Update regularly, with interesting posts that are relevant to your target audience. Blogs and websites that are updated more often get crawled and indexed by search engines more often.

A word about advertisements. If you're just starting out, just say no to 3rd party advertisements on your author site or blog. You want your visitors to focus on you and your work, not be distracted by some 3rd party ad. In my opinion, the risk of turning off a potential reader is not worth the trickle of pennies that 3rd party ads may bring in. Once you have an established and sizable readership, you can reconsider this decision.

Associate your blog with your domain. If you've registered, then have your blog live within that domain, for example or This strengthens your brand, and is essential for good Search Engine Optimization (SEO).

3. Know your target audience
I think that this is something that you should know before you ever start writing your book, but it's certainly essential when it comes to marketing.

Once you know who your target audience is, you can figure out where they live online. What social networking or community sites do they hang out on? Are they more likely to be on MySpace or Facebook? Do they use Twitter? Are there forum sites in which they congregate? All this is critical information that once gathered will allow you to focus your marketing efforts. And focus is critical, especially if you are looking to do marketing on a shoestring budget.

Knowing your audience will also allow you to tailor your content and your blog posts to be more interesting and relevant.

4. Become intimately familiar with all the popular social networking and media sites
Well, OK. Maybe not all of them, because there are a lot of them. But become familiar with the ones most frequented by your target audience. Sign up for account on each, with a username that ties into your brand.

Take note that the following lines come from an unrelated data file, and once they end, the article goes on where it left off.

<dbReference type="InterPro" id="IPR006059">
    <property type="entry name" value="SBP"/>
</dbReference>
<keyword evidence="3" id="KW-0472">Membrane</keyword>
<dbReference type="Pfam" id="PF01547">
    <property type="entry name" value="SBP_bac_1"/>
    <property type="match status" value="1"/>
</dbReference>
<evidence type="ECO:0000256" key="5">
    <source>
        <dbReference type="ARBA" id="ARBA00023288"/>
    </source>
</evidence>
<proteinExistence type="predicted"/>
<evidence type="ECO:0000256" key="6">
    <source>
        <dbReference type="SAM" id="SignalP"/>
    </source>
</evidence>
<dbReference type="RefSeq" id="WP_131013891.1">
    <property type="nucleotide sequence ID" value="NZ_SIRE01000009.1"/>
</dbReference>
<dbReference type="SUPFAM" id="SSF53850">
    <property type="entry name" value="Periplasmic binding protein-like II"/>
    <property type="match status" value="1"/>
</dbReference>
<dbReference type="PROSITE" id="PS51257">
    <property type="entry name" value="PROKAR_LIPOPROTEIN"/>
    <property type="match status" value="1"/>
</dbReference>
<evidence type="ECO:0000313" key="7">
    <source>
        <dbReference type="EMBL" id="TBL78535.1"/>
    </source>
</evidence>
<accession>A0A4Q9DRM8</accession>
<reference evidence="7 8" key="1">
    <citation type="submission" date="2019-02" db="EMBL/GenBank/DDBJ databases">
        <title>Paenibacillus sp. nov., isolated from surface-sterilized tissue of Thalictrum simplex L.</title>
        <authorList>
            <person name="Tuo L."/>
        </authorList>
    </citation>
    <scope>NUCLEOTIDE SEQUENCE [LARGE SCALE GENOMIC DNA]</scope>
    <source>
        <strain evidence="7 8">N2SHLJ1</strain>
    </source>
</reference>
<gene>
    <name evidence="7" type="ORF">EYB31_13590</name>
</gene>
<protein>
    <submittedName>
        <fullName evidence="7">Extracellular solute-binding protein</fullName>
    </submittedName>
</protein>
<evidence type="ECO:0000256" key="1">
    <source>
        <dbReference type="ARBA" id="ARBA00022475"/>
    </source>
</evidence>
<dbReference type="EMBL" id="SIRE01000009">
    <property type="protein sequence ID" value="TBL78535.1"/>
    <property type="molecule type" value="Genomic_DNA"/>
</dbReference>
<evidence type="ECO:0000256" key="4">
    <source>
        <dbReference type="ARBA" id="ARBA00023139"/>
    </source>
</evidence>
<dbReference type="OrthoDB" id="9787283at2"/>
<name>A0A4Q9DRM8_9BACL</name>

Don't sign up for an account and then immediately start shamelessly promoting your book. That will certainly annoy the other members, and could even get you banned on certain sites. Learn what it means to be a good member of each community. Know the proper etiquette for each site so that you can avoid a damaging faux pas. What types of self-promotion are allowed? What's allowed in your signature? Are there special areas of the site that are specifically designated for self-promotion?

Use the sites as a tool to engage your audience. Get involved in the discussions. Become known as a respectable member of the community. This will help to build your personal brand.

5. Watch the analytics
Know exactly how much traffic you are getting, and where it's coming from. Which marketing efforts are driving traffic to your site, and which go unnoticed? Which pages on your site are visitors most interested in? Having this knowledge will allow you to tweak your marketing to maximize its effect.

So how can you see your traffic? I suggest you set up two different site monitors.
Google Analytics is really good for looking at the big picture, and for enabling traffic analysis of weeks or months at a time. But statistics are only compiled once per day, so it is not good at real-time analysis. For that, you'll want something like StatCounter. StatCounter has a limited log size (although you can pay for larger logs) but will allow you to get up to the minute information about the traffic your site is getting.

With either site monitor, you'll be able to see how people are getting to your site, when and where they are, and what pages they're looking at. And better yet, setting these monitors up is free. Both also offer enhanced services for reasonable fees, but the free services should be plenty to get you started.

Bonus tip - be patient
Sometimes it takes a while for marketing to become effective. Audiences aren't formed overnight. You need a marketing plan. Instead of staging an all-out blitz, aim for a longer campaign of continuous improvement. Learn what works, what doesn't work, and adjust as needed. Don't give up if you aren't seeing instant results.